Victoria has recorded 217 new COVID-19 infections on Saturday, adding to the state’s total of 5353 cases.
Three more people have died – a man and a woman, both in their 80s, and a woman in her 90 – taking the state’s death toll to 35.
Of the new cases, 11 are linked to known outbreaks, one is in hotel quarantine and the remaining 205 are under investigation.
Mr Andrews called on Victorians to keep their guard up against the virus and observe stage-three restrictions.
“We can’t pretend this is over because we want it to be, we have to find a COVID normal,” he said.
“Everyone needs to play their part and I am deeply grateful to everyone who is.
“Victoria Police are out there in force and they will issue fines for people who are making choices that are much more about them than everybody else.
“We will need to be focused on the task at hand and that’s driving these numbers down further, having a sense of control, and then being able to get past this second wave and move into a set of circumstances where we can open up the economy more.”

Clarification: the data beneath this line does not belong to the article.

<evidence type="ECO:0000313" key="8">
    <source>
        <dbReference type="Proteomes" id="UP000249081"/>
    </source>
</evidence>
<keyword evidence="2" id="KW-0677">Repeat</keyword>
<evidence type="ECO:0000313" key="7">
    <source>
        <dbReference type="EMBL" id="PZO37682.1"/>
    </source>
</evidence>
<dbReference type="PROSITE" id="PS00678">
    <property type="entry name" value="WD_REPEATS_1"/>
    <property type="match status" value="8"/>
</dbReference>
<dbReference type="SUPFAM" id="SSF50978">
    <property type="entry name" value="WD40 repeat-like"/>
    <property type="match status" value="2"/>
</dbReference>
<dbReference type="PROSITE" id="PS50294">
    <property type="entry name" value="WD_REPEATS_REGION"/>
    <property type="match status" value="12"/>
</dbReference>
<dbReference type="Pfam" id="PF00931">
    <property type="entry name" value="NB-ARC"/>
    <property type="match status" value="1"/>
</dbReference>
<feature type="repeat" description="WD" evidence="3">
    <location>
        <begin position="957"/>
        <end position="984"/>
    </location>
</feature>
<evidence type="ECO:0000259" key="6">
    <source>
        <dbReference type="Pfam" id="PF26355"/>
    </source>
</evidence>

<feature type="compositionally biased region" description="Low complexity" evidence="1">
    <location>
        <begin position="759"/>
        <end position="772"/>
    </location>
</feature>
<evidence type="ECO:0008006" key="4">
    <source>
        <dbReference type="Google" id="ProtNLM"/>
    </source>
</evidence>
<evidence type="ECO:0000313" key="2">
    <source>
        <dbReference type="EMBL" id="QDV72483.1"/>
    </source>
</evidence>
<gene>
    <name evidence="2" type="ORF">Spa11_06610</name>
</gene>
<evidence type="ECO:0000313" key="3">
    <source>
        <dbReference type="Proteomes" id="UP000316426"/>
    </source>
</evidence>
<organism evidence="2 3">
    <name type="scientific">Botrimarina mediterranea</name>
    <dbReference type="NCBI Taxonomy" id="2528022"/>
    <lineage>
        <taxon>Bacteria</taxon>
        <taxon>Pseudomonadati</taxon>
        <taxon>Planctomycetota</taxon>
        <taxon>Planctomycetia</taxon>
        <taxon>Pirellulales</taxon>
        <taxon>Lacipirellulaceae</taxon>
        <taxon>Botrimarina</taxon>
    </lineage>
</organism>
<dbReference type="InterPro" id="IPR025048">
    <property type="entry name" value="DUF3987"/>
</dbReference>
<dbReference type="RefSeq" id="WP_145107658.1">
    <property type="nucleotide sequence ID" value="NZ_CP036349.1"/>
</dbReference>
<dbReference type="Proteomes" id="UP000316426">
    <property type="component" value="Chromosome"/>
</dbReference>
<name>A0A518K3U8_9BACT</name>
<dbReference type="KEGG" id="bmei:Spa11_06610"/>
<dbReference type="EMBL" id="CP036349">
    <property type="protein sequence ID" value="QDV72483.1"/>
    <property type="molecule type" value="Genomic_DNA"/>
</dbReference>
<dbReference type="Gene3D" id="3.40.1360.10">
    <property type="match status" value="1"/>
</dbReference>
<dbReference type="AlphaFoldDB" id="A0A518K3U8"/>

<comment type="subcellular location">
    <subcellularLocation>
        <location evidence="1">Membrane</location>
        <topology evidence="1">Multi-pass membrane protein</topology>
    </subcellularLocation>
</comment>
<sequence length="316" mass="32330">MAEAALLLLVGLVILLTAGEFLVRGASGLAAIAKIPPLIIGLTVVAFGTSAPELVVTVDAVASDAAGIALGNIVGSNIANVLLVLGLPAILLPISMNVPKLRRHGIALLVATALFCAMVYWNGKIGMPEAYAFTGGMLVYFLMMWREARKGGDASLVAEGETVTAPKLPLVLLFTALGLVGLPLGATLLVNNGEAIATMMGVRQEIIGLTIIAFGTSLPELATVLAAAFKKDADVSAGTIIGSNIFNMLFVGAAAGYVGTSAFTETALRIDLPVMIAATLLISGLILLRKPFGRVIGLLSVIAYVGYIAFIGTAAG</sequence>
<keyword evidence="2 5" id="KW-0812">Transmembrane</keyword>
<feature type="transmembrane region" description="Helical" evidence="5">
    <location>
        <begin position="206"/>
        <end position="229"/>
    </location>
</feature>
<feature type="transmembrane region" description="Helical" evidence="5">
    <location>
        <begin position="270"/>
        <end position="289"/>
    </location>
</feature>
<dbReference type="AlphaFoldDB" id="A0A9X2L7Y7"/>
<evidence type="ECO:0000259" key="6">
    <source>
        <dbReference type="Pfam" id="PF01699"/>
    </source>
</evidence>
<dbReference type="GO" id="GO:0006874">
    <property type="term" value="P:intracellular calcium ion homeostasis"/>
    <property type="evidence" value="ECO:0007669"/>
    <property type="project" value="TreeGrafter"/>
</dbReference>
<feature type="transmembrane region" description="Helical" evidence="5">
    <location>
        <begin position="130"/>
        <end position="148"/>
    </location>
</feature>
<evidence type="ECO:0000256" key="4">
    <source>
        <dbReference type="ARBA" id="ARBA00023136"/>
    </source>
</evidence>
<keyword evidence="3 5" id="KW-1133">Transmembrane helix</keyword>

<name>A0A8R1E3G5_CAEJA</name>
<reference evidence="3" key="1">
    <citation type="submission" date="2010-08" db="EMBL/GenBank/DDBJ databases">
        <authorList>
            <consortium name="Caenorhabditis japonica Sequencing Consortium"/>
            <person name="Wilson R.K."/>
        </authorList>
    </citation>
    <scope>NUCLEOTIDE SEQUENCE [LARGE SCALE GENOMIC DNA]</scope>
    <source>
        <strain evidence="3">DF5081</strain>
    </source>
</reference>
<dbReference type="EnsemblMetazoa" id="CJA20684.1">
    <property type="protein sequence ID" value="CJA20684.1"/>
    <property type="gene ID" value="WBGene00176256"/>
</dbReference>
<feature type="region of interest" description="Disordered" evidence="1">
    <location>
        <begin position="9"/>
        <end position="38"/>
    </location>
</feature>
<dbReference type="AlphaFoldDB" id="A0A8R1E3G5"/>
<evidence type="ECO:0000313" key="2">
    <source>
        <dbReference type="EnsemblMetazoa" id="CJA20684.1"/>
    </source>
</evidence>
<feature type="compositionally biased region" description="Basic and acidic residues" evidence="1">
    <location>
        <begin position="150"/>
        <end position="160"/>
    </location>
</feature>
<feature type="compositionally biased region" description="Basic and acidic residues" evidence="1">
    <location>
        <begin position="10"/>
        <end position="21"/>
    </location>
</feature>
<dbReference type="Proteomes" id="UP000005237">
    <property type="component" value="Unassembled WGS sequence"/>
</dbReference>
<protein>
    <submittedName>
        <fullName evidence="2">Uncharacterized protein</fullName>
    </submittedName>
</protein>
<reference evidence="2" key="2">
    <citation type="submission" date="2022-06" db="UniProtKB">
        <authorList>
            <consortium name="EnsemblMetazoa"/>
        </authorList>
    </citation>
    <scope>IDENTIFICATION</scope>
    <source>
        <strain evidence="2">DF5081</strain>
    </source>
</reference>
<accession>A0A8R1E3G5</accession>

The new cases come after the state recorded its worst day on Friday with 428 new coronavirus cases.
There are 2608 active cases across the state.
Chief Health Officer Brett Sutton called the new numbers “a relief”, given the previous day’s increase.
Mr Sutton announced 11 of the new cases are healthcare workers.
Meanwhile, residents at a North Melbourne public housing tower are preparing to come out of a hard lockdown.
The 33 Alfred Street tower will move to stage-three restrictions from 11.59pm on Saturday.
But up to one third of residents, who either have the virus or are a close contact of someone who does, will be required to remain in their units until they’re cleared.
Victoria’s Ombudsman is investigating the treatment of people across nine public housing estates, which were completely locked down earlier this month.
Concerns were raised about communication with the residents and their access to food, exercise, fresh air, and medical supplies and care.
Mr Andrews played down the inquiry.
“The advice (about the towers) was very clear: shut them down and shut them down now,” the premier said.
“The Ombudsman can look at whatever she seems appropriate, that’s entirely a matter for her.”